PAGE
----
- Path of Resilience: Most people (~66%) will experience the path of resilience, which is characterized by an ability to maintain a relatively stable level of everyday functioning in the face of the pandemic. Most will adapt to new ways of remote working, shopping for groceries while wearing a mask, and staying connected with friends on Zoom or in small socially-distanced backyard gatherings. While psychological or emotional symptoms will occur, they’ll be sporadic, sub-clinical, and not have any lasting disruptive effect on life.
- Path of Recovery: A second group of folks (~21%) will take the path of recovery, experienced as a gradual return to normal functioning following the onset of more significant clinical symptoms in response to the pandemic. While in the midst of the symptoms, key to this path is getting the help necessary to recover versus staying stuck in anxiety and depression to the degree that the symptoms become chronic and more severe over time.
- Path of Chronic Symptoms: A third group (~11%) will struggle with clinical symptoms during and after the pandemic, often leading to the diagnosis of PTSD. This group is also the most likely to have a mental health diagnosis pre-COVID-19 and benefit from early identification and intervention.
- Path of Delayed Onset: A final group (~9%) will show less clinical symptoms during the pandemic, but then struggle more in its aftermath. This group is at risk for PTSD and symptoms becoming chronic if not addressed.
Note: Percentages for each path come from a review of 54 studies and do not total 100%. Check out this presentation on PTSD, Resilience, and Everything in Between by Dr. Bonnano to learn more about his work and these trajectories.
Because I was curious to know how we can tell which path people are on and how to maximize the number that experience resilience, I reached out to Dr. Bonnano to get his take. In short, he said “there is no simple way to measure the trajectories, unfortunately. However, you can still do things the way they’ve always been done, which is to simply measure adjustment (mental health, etc.) at a future time point and see if you can move the bar, or prevent the development of problems.”
7 Steps to Staying Healthy During a Pandemic
Before jumping into what you can do to stay healthy, it’s important to acknowledge that each person’s path during COVID-19 will be influenced by a combination of individual and community-level factors. Some will face much greater adversity than others because of the color of their skin, where they live, a lack of community protections, and an inability to access economic and healthcare resources. Problems of racism, injustice, and poverty become even more pronounced during times of continuous traumatic stress, placing an extra burden on those most vulnerable. Engaging in the steps that follow can help mitigate the behavioral health consequences of this pandemic, but for those whose very survival is being tested daily, they also deserve and should have access to local, state, and federal resources.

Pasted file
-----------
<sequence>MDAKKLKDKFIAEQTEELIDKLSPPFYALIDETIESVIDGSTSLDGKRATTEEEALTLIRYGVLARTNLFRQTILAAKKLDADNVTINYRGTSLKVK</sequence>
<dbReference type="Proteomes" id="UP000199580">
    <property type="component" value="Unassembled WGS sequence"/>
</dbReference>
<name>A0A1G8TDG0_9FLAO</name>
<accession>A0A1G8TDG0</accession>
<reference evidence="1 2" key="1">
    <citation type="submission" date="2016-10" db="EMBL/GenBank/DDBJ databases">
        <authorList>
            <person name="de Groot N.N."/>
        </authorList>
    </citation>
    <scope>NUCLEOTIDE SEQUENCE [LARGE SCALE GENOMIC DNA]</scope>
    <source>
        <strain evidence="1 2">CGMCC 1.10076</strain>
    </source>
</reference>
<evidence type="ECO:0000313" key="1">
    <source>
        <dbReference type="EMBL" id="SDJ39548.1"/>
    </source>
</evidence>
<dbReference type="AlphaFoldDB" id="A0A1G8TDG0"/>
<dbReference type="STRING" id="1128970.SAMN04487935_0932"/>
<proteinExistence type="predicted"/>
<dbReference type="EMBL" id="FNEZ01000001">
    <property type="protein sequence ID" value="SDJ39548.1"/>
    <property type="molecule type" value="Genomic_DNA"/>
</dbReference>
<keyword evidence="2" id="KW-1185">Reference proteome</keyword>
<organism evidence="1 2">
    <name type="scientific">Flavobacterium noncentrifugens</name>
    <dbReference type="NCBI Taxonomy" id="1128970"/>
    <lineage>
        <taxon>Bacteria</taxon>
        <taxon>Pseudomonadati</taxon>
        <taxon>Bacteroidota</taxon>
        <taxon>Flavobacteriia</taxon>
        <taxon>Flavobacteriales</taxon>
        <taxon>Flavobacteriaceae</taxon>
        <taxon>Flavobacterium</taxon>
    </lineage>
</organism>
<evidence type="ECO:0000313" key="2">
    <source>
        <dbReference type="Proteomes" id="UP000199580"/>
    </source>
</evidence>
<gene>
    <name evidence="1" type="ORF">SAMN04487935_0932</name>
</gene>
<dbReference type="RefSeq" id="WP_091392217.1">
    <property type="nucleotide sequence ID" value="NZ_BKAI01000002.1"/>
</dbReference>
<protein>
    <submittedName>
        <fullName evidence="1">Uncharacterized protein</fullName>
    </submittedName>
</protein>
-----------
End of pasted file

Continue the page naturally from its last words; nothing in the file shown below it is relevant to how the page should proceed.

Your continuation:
Whatever path you happen to be on at this time, do your best to engage in the following seven steps to keep your sanity during this incredibly challenging time.
- Monitor your symptoms. Because the pandemic will continue to influence life in unique and pervasive ways for months (or years) to come, and your symptoms will vary over time, it’s hard to know objectively how much they are impacting your life without utilizing a valid and reliable assessment measure. Use this quick assessment tool (Depression, Anxiety & Stress Test) to measure your level of symptoms every few weeks. If you score in the moderate to high range and feel you would benefit from help, then reach out to your doctor or a behavioral health professional. If your scores are in the normal to mild range and you feel you are functioning fairly well, then keep monitoring your symptoms.
- Focus on the basics. The pandemic has led many to feeling like prisoners in their own homes, where sleep, work, exercise, and school routines have all been massively disrupted. The result has been a breakdown of normal boundaries between activities, days of the week, and even time spent with loved ones, contributing to feeling overwhelmed (for some) because trauma thrives on chaos. This means during the pandemic, it’s critical you stay focused on the basics in life, like getting solid sleep, eating a healthy diet, and exercising as best you can, even if that is just a daily 10-minute walk. The creative video Spaceship You offers helpful suggestions on how you can reestablish boundaries and stay healthy during these challenging times.